Board of Directors or Board of Trustees, What’s the Difference?


A Brief Introduction…

Most people understand that most organizations have a body referred to as a Board of members that plays a crucial role in ensuring the smooth running of the given organization. However, the terms Board of Directors and Trustees are sometimes difficult for most people to distinguish. It is common to find people who wonder ifthese two terms are similar in any way. This article will explain the real meaning and roles of nonprofit Boards of directors and trustees with the primary goal of answering this question.

What is meant by the Non-Profit Board of Directors?

A Non-profit Board of Directors is a governing body of individuals for nonprofits equipped with varying skills. Their primary concern and responsibility are to provide a clear direction, oversight, and high-level of strategy that translates to expanding the organization's resources and connections.


As the board members are responsible for the organization's direction, their decisions are geared towards addressing issues that pertain to the goals, mission, vision, and strategy to capture public interest motivating them to purchasing and utilizing the organization's goods and services.

What about the Board of Trustees?

A board of trustees, on the other hand, is board members who might have been appointed or elected according totheir experience or expertise to oversee the management of an organization. In most cases, a board of trustees comprises both internal and external trustees. Their primary concern relates to governing an organization so that their decisions are based on the best interests of the company's stakeholders. As such, a Board of trustees is similar to a Board of directors in most ways, with the primary difference between them being the board's composition and primary roles, as explained below.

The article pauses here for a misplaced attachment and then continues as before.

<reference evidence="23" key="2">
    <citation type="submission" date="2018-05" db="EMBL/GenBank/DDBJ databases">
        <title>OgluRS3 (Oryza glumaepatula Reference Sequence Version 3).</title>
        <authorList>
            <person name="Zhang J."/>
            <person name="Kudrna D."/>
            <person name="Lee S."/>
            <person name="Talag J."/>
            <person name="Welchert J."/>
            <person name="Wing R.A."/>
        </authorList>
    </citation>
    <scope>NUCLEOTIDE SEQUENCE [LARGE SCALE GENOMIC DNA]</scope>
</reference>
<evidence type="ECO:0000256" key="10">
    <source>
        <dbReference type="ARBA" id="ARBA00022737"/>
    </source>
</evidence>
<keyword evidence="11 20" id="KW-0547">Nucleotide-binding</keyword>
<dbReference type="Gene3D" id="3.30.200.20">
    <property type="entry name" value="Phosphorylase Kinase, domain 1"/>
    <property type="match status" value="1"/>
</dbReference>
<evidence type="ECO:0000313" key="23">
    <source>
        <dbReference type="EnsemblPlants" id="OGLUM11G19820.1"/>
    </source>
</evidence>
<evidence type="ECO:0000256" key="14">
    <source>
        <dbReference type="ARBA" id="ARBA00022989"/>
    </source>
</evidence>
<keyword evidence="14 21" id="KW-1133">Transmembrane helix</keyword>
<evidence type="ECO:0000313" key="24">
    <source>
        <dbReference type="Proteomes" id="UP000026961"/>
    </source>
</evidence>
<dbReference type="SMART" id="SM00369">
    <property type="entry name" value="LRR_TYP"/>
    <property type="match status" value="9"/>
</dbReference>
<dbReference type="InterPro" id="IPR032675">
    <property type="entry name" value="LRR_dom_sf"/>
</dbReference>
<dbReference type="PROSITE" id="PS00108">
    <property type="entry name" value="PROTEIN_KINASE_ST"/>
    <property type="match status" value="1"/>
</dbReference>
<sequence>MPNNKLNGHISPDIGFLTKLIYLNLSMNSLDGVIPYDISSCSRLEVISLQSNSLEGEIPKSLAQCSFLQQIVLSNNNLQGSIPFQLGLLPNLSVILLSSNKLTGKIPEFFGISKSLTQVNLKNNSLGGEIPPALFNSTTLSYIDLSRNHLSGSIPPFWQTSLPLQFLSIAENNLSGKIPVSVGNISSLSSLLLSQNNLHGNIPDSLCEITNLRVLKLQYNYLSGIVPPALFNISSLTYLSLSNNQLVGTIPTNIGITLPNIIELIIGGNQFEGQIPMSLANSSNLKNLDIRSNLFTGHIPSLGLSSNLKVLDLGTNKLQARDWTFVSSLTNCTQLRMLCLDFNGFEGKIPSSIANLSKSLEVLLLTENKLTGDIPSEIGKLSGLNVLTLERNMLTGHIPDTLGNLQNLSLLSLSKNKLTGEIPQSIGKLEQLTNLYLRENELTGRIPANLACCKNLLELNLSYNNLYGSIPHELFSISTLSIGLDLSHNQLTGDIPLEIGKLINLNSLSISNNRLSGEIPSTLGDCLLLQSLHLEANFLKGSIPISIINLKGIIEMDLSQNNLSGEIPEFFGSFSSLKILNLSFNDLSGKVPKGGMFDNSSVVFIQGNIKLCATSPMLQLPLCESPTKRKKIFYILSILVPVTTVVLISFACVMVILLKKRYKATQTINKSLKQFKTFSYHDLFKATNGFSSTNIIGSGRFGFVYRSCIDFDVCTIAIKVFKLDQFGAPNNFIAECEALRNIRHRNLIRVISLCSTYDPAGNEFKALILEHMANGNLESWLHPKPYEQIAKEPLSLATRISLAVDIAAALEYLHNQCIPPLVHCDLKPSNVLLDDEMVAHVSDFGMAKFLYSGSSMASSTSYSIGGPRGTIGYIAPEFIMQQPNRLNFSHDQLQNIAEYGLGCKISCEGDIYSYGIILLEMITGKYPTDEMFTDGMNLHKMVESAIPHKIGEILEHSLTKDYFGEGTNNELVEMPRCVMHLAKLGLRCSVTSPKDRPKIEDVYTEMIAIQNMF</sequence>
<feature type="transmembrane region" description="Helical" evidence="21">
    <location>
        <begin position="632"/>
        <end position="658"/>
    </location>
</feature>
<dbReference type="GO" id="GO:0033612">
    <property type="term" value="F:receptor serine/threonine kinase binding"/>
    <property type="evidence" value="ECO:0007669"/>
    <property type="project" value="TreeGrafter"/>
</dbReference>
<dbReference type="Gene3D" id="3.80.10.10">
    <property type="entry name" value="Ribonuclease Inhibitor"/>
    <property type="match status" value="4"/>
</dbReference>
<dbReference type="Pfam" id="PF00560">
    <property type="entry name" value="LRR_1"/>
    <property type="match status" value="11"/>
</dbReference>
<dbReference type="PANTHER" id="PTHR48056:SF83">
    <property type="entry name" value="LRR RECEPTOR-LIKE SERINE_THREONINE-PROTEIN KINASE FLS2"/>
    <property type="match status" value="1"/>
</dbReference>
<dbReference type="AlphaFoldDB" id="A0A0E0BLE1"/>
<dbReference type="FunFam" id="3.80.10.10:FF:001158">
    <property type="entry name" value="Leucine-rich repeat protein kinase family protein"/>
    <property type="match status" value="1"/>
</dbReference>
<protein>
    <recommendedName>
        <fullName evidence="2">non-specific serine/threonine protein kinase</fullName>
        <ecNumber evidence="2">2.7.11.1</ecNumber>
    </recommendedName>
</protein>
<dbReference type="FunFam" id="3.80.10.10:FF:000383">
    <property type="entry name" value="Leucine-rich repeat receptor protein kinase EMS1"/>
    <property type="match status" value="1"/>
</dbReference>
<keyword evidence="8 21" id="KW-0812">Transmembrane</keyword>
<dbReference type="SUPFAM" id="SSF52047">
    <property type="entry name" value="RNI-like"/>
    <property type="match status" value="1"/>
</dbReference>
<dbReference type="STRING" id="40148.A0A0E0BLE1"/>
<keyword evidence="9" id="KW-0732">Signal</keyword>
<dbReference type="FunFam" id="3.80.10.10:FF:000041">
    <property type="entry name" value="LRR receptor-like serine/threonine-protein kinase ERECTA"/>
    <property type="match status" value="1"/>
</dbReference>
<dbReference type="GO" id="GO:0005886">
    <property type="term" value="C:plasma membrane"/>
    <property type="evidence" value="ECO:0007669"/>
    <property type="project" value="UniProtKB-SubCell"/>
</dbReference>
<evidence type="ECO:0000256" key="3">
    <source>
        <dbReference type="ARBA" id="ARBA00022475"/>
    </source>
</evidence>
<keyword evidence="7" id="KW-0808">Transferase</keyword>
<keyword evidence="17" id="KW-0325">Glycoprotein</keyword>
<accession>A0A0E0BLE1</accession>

What is the Difference and Similarity Between Board of Trustees and Nonprofit Board of Directors?

Board of trustees and directors may have a lot of similarities, but there is a significance difference between them especially in their composition and functions.


The Board of trustees is responsible for managing the endowment, foundations, and charitable trusts. As the interest of the stakeholders is the basis of their decisions, they are accountable for upholding the good relations of the organization. On the other hand, nonprofit Boards of directors can be found in public and private organizations. They are involved in most day-to-day activities by forming the foundation of governance of the organization. They provide overall oversight in strategic planning and accountability for an organization.


Nevertheless, although both Boards have fiduciary duties; fiduciary duties are the basis of the Board of trustees. A board of trustees is in charge of protecting funds and property of the stakeholders through making investment decisions, distribution of assets to beneficiaries, handling of taxes, accepting and receiving contributions. As such, although fiduciary duty is one of the responsibilities of a nonprofit board of directors, it is not their primary concern.Their major role is hiring the chief executive officers and other company leaders to ensure the smooth running of the organization, partaking in strategic focus in the organization's culture, fundraising responsibilities, serving as advocates and ambassadors of the organization and financial sustainability.